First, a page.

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After 477 games, 12 goals, 12 assists and — most notably — 1,186 penalty minutes, Colton Orr has retired from the NHL.

“I feel privileged to have played for a decade in the NHL and to have had the support of four great organizations in Boston, New York, Toronto and Calgary,” Orr, 34, said, via the NHLPA. “I am grateful to have had the opportunity to play with great teammates and against great players, many of whom have become great friends.”

Undrafted out of the WHL, Orr was a prototypical enforcer, the kind that few teams carry anymore. In 2009-10, he fought 23 times in 82 games for the Toronto Maple Leafs, piling up 239 PIMs in the process. That was the most he ever fought in a single NHL season. But he dropped the gloves 36 times for the Providence Bruins in 2003-04 and 33 times in 2004-05, per hockeyfights.com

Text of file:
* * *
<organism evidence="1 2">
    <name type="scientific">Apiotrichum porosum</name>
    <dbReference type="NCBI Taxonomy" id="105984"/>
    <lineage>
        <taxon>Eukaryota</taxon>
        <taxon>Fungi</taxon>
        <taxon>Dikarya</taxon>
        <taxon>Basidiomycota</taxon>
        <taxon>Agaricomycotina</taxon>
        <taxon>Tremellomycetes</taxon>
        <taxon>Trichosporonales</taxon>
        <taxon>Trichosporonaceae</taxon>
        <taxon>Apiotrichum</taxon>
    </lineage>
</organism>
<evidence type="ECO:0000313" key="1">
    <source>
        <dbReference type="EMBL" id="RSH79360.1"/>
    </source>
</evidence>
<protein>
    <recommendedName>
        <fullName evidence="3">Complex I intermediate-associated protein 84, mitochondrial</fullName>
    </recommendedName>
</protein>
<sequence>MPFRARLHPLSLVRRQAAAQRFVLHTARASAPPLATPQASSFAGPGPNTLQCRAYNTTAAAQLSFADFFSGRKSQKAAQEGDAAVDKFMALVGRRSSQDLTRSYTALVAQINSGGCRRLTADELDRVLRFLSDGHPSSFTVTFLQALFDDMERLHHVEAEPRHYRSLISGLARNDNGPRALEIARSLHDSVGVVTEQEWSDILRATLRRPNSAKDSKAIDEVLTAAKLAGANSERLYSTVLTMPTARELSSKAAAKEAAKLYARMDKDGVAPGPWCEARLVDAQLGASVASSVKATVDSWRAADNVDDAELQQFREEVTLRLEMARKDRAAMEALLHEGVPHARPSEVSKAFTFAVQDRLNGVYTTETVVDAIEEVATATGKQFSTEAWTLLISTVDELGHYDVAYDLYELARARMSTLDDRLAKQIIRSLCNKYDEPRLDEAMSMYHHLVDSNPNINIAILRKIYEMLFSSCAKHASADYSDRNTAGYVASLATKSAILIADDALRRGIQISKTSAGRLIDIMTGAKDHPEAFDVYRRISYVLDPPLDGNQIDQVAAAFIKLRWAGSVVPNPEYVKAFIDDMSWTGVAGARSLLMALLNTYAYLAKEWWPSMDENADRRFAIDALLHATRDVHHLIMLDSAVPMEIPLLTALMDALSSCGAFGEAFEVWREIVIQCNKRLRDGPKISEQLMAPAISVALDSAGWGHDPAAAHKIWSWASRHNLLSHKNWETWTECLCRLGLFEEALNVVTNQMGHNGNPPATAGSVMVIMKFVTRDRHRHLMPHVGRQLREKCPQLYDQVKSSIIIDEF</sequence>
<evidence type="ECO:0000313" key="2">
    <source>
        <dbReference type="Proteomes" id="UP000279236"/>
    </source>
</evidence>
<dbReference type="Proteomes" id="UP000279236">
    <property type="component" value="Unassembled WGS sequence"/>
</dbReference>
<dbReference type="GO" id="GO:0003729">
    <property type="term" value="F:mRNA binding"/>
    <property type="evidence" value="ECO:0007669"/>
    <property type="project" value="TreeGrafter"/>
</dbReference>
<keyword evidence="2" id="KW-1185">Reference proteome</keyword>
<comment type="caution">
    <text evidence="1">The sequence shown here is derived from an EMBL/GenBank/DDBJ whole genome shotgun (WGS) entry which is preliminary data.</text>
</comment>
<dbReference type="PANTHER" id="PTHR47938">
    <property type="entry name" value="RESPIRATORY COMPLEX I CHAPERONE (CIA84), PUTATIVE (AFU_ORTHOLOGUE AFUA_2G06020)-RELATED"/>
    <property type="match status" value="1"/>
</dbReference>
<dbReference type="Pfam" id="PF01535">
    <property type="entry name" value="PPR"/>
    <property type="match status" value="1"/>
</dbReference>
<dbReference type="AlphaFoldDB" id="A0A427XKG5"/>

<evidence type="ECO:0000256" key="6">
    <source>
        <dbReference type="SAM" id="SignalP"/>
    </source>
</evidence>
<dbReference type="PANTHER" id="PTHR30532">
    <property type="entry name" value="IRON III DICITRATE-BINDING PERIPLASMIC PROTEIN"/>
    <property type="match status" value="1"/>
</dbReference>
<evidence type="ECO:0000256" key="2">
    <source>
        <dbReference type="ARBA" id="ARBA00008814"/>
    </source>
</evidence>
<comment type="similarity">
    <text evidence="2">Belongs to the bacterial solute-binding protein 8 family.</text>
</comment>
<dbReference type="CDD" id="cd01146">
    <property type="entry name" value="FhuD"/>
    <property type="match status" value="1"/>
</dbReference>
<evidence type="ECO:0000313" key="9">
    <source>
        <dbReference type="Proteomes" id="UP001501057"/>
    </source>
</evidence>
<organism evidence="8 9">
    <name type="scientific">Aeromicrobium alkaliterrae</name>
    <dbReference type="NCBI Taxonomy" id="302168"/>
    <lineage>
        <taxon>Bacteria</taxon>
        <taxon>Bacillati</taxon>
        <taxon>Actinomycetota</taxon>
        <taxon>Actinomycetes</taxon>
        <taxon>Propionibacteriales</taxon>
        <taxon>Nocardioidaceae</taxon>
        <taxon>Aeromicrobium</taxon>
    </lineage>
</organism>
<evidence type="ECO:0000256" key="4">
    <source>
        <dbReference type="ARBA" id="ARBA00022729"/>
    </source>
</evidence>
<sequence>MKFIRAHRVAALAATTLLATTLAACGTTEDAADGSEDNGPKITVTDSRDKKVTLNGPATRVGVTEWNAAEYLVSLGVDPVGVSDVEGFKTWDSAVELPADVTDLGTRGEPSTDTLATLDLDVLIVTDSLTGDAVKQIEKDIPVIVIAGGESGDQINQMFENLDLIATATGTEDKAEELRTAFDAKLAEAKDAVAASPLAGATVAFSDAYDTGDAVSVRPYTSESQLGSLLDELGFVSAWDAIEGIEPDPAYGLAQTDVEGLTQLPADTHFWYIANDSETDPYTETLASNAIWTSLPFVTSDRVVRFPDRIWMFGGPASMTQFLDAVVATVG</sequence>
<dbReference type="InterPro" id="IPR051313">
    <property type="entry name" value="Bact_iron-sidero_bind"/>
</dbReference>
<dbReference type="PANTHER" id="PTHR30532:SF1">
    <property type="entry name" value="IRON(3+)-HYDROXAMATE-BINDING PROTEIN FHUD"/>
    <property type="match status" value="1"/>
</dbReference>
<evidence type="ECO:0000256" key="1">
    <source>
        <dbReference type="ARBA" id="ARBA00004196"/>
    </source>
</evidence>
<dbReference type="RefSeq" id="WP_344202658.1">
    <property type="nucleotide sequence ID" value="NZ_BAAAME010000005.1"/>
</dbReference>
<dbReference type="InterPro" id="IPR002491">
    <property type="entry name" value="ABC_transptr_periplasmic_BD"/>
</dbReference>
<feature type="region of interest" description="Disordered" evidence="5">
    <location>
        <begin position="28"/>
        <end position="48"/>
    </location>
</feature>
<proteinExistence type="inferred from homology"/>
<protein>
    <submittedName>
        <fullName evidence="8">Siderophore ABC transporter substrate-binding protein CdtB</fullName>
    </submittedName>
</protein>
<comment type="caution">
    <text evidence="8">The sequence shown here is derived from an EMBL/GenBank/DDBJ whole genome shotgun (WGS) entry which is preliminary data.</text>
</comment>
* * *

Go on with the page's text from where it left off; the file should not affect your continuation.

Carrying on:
In the NHL, Orr had a couple of infamous bouts with fellow tough guy George Parros — one that ended with Orr going face-first into the ice and suffering a season-ending concussion, another with Parros getting knocked out and leaving on a stretcher.

“I look forward now to the next chapter of my life which I could not be happier to share with the two loves of my life — my wife Sabrina and daughter, Charlotte,” Orr said. “They are the two consistently bright lights in my life who have made the darker parts of my journey a very bright part of a very fulfilling career.”

Related: ‘The game has changed’

No chemistry issues or character problems here, says Wild GM

2012 NHL Entry Draft - Rounds 2-7